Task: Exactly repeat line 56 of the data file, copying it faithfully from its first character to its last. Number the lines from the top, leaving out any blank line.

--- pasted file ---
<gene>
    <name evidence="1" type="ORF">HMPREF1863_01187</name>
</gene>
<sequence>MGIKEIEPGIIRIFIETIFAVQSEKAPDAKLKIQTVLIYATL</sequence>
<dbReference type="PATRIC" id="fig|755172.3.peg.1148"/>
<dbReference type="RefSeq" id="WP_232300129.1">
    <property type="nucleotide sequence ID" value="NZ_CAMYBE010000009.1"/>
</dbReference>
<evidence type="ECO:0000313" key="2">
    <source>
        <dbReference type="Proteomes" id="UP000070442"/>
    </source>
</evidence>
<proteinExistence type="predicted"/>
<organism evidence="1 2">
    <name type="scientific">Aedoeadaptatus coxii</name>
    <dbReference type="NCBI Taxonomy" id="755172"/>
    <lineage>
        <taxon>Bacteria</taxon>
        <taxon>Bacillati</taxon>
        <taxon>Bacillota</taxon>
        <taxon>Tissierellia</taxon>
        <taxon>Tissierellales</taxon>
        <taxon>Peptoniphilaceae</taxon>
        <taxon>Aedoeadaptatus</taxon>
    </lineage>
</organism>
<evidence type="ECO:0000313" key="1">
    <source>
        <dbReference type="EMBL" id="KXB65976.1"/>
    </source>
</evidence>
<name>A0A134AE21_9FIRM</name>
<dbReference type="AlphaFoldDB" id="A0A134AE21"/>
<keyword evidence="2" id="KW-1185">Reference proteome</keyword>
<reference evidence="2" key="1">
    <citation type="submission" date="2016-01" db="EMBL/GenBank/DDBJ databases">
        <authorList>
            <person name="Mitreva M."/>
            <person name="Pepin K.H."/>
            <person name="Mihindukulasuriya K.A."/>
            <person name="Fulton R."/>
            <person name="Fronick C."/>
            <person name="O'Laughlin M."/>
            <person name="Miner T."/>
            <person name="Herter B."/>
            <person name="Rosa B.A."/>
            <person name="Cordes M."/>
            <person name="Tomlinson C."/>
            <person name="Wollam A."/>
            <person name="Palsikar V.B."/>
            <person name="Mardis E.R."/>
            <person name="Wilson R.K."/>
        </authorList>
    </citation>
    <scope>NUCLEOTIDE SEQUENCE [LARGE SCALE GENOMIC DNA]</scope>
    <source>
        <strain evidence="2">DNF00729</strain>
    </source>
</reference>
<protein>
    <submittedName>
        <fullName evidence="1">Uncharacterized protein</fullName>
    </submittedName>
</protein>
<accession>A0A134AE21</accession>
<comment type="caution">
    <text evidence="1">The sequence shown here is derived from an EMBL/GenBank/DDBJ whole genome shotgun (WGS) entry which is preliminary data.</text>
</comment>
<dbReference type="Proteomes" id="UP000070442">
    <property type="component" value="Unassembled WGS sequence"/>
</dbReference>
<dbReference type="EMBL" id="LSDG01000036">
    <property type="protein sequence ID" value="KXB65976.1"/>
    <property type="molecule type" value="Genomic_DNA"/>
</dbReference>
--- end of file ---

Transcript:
    <scope>NUCLEOTIDE SEQUENCE [LARGE SCALE GENOMIC DNA]</scope>